The news hasn’t been great lately for Jose Garces, the award-winning Iron Chef and TV personality who’s run dozens of restaurants in cities coast to coast. Financial troubles have reportedly now cascaded into some much larger legal issues: Reports in recent days chronicle a “rash of litigation” that he’s facing from suppliers and investors who accuse him of essentially running a hospitality-focused Ponzi scheme.
A chef who’s among the culinary world’s fastest-ever rising stars — he went from operating no restaurants in 2005 to 29 in less than a decade, while racking up constant Food Network appearances, hotel and casino partnerships, and even a James Beard Award — Garces now looks to be presiding over an empire that’s crumbling. In statements this week to press, he promises steps are underway to fix these “financial challenges,” and says he’s “working to recapitalize the company.”
Here’s a quick chronology of the major pieces that, together, seem to have suddenly made Garces’s situation so dire.
• In 2005, Garces needed capital to get his first spot — Amada, the Philly restaurant that would put Garces on the culinary map — off the ground, just like any green restaurateur. A lawsuit filed by a New Jersey couple who invested in that restaurant claims he squandered their $2.5 million, took out a multi-million-dollar line of credit to pay off other debts, then circled back to them for more money with “no real intention of paying it back.” They argue that his business tactics amount to “massive, self-interested and continuing fraud — in substance and operation a Ponzi scheme — at the expense of his investors.”
• Garces’s attorney dismisses the suit as frivolous litigation filed by a “disgruntled investor.” But it’s one of six lawsuits Garces has faced in just the last eight months. For example, four separate Philly-area suppliers have gone after him as well, alleging that he owes over a million dollars in food bills for everything from cilantro to kale. The top complaint belongs to another of Garces’s original investors, Jim Sorkin, who claims his family’s wholesale food-distribution company is out $848,000 for ingredients it provided to six of Garces’s restaurants.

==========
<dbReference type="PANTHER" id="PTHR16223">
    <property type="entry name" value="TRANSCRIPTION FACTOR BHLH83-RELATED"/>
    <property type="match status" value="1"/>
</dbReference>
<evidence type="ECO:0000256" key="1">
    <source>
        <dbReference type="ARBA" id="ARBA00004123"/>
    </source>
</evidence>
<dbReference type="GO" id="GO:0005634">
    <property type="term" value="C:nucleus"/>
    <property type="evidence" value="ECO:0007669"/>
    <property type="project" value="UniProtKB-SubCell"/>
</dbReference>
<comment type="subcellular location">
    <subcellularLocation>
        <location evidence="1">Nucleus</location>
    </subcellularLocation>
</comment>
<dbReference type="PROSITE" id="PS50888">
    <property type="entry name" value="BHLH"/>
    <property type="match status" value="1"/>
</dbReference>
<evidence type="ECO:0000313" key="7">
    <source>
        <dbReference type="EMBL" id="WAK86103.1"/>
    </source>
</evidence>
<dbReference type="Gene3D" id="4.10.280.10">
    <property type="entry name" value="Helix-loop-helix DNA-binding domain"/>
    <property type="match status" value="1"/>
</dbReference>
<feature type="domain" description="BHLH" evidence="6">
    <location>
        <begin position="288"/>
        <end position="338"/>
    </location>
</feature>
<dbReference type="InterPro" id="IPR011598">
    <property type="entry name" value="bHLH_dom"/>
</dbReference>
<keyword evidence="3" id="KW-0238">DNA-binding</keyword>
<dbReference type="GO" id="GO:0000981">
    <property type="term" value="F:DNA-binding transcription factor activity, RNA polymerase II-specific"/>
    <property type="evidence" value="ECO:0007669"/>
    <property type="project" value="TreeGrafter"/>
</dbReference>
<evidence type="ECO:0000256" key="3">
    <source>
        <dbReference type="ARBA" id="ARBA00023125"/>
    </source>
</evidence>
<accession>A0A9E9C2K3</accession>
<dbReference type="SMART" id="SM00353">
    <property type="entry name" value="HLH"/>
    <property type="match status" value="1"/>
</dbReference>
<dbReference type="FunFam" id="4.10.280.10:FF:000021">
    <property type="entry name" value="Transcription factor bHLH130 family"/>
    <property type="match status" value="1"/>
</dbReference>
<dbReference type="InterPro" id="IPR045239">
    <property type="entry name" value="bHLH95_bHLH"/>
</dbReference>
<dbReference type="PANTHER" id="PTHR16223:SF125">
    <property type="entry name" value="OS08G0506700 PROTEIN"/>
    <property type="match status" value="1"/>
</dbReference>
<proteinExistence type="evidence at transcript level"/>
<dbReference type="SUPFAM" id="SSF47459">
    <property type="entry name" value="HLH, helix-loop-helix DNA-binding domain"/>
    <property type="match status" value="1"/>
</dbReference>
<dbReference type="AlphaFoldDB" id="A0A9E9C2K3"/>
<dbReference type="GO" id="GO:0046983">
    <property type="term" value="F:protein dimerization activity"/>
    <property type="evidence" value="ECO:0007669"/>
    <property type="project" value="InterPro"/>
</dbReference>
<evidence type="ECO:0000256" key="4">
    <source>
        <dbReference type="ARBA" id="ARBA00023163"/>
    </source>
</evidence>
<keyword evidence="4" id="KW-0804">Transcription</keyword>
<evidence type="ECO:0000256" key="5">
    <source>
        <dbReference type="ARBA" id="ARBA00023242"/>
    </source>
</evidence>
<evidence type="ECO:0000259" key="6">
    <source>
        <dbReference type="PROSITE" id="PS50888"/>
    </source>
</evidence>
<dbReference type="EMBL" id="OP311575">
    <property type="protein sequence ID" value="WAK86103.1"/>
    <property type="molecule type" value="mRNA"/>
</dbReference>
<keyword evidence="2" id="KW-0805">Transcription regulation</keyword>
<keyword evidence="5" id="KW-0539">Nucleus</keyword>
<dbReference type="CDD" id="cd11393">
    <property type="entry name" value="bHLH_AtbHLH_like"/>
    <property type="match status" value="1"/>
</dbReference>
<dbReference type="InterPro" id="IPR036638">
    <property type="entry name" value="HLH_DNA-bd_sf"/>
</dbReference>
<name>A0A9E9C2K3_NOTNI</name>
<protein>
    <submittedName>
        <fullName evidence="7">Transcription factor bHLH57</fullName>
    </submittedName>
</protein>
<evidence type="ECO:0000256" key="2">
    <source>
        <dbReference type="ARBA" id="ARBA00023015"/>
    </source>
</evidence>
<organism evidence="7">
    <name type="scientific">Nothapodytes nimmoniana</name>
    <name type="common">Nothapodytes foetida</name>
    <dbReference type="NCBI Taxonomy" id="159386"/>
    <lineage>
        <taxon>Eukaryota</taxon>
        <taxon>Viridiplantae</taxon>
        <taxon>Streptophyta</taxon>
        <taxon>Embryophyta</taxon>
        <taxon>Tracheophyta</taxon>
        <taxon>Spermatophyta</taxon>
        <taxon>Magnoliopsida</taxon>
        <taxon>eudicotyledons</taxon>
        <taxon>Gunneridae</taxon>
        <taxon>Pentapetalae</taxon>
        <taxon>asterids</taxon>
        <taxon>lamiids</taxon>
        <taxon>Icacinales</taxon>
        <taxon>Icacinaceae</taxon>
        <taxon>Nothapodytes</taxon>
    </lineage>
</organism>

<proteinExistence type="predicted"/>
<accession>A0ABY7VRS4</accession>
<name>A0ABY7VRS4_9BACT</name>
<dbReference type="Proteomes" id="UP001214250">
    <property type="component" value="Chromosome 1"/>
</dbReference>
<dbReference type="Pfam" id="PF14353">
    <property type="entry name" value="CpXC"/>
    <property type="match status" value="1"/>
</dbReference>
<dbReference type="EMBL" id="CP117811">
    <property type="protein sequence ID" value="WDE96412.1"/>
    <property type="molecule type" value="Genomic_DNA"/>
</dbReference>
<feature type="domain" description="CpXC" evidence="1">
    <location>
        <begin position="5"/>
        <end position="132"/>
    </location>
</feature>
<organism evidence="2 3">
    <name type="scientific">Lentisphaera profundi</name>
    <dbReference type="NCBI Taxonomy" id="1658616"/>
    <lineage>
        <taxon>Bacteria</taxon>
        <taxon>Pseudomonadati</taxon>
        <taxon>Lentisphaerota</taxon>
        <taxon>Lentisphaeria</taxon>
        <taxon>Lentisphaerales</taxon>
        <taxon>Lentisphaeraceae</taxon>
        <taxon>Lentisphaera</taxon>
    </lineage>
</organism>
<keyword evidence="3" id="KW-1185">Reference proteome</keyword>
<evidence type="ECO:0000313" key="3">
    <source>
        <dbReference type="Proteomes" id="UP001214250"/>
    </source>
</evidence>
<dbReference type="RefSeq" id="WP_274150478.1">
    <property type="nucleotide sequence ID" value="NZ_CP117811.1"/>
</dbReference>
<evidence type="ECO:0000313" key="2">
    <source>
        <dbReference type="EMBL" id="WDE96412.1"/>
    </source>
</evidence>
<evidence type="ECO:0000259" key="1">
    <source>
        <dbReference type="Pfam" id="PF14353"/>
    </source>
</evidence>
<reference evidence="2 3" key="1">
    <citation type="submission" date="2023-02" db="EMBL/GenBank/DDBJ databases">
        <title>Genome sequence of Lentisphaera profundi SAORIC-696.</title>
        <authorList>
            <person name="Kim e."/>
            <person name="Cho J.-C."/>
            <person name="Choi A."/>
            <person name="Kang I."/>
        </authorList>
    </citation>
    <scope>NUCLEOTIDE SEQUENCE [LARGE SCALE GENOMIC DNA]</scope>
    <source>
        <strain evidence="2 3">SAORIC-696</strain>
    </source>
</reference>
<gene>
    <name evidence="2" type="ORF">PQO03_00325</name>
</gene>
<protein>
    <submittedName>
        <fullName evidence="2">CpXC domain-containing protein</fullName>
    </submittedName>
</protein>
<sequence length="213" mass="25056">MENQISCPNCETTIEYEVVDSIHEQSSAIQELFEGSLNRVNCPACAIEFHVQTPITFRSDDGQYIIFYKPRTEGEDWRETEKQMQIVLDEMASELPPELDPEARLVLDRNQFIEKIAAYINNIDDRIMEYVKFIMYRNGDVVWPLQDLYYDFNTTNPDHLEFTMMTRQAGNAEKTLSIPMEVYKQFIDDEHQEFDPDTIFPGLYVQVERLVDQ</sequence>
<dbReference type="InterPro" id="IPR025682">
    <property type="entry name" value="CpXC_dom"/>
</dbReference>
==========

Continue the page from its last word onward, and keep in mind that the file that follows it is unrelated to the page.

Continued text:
• Garces was hit hard by some bad business breaks: In 2014, four of his top-earning restaurants were wiped out in a single blow. Revel Casino’s Atlantic City bankruptcy knocked out Village Whiskey, the A.C. outpost of Amada, Garces’s hotel taco truck, and a Japanese noodle bar called Yuboka.
• Three weeks ago, he also, with little explanation, closed his New York location of Amada, a conspicuous 7,000-square-foot space beside the Hudson River in Battery Park City. And his Philadelphia taqueria Buena Onda is down for the count, too. Together, they amount to the 10th and 11th restaurants he’s had to close.
• In the past year, Garces also let his CEO and CFO go for “undisclosed reasons.” Garces took out a $7 million line of credit from M&T Bank, which has reportedly put Garces’s entire restaurant group into a quasi-receivership situation where an outside “turnaround specialist” can now make financial decisions for the company.
It’s unclear what this saga’s next chapter will look like, although an in-depth report in Philadelphia magazine describes Garces as having become more “self-aware” in recent weeks about the potential problems of such rapid expansion. The most recent news is that he’s in talks with a restaurant company called Ballard Brands, whose portfolio includes chains you’ve never heard of, like Wow Cafe, PJ’s Coffee, and Boardhouse Serious Sandwiches.